Found on Competitor.com and written by Lindsay Kunkel
Whether you’re an elite athlete or a penguin plodder, a runner’s body has special nutritional needs. You just can’t do your best on a terrible diet.
The following healthy foods not only contribute to overall health but also pack an extra punch for running-related requirements, including increased energy, improved performance and quickened recovery. Read on to learn how they can help you and how you can incorporate them into your diet.
I know, I know, you’ve heard for ages all about how great oatmeal is for your body. But the benefits are plenty and proven. It lowers cholesterol, eases constipation, helps control blood sugar, reduces the risk of colon cancer and improves heart health. In addition, it is a great source of high-quality carbohydrates to fuel your workouts. And colloidal oatmeal applied topically helps many skin conditions such as eczema and allergic reactions.
Take note that packaged single-serving packets can be highly processed and high in sugar. Try making your oatmeal at home using minimal sugar or natural sweeteners such as stevia or honey. Don’t like good ole oatmeal? Add oats to healthy baked goods.
This creamy delight contains calcium for bone health and protein for muscle recovery, as well as other body-boosting nutrients. It also has good-for-your-gut probiotics that ease gastrointestinal discomfort and boost immunity. Greek yogurt has extra protein that is perfect for a post-run snack to replenish and rebuild those fatigued muscles.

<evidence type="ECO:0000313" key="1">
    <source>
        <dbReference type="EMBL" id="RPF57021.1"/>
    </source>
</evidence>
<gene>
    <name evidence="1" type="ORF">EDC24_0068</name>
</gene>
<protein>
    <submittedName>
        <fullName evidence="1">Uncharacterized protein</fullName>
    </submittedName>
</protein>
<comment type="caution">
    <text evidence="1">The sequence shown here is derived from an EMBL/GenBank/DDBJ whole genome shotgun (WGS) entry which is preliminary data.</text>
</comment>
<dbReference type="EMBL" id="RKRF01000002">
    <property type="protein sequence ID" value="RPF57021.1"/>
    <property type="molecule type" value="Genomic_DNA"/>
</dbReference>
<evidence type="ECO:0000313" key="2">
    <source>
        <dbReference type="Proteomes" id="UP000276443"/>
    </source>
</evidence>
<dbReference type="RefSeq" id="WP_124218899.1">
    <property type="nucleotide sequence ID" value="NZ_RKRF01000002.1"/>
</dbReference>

Flavored yogurt tastes great on its own, but keep an eye out for excessive added sugar. You can get plain yogurt and sweeten at home with healthier alternatives and vanilla extract. Plain yogurt also makes a great substitute for sour cream. Try adding yogurt to your oatmeal for some heavenly creaminess, or use it in smoothies and shakes.
These tiny little super seeds are loaded with body-loving nutrition. They contain omega-3 fatty acids, phosphorus, fiber, calcium, protein and quality carbs. Consequently these super specks can do wonders for your energy levels, helping you power through your day, as well as your sweat session.
But how exactly do you eat them? One popular method is to put them in water and drink them. They’re pretty much tasteless, but they “gel up” in liquid, which can make for an unpleasant slimy sensation. Fortunately, there are more palatable ways! You can make chia pudding, add to baked goods, mix into your oatmeal, sprinkle on a salad, add to smoothies or stir into yogurt.
If there were ever a mascot food for runners, the banana would be it. These golden grails are packed with everything a runner needs. They are a prime source of easily digestible carbohydrates to power your run. Bananas are also rich in potassium for optimal muscle function and cramp prevention. They even contain probiotics for enhanced nutrient absorption. Plus they’re inexpensive, portable and delicious!
Don’t like bananas on their own? Try using in smoothies, spreading slices with peanut butter, slicing onto oatmeal or cereal, or making banana bread.
There is so much green goodness packed into this powerhouse! You may know that avocados provide a good dose of healthy monounsaturated fats. They are also chock full of 20 vitamins and minerals that are beneficial for skin and eye health, immune function, cancer prevention and more. They even have more potassium than bananas for an electrolyte boost and cramp prevention. But did you know they can also reduce muscle and joint soreness? Avocados pack powerful anti-inflammatory properties strong enough to ease arthritis symptoms. These same effects can help your body recover after a hard workout.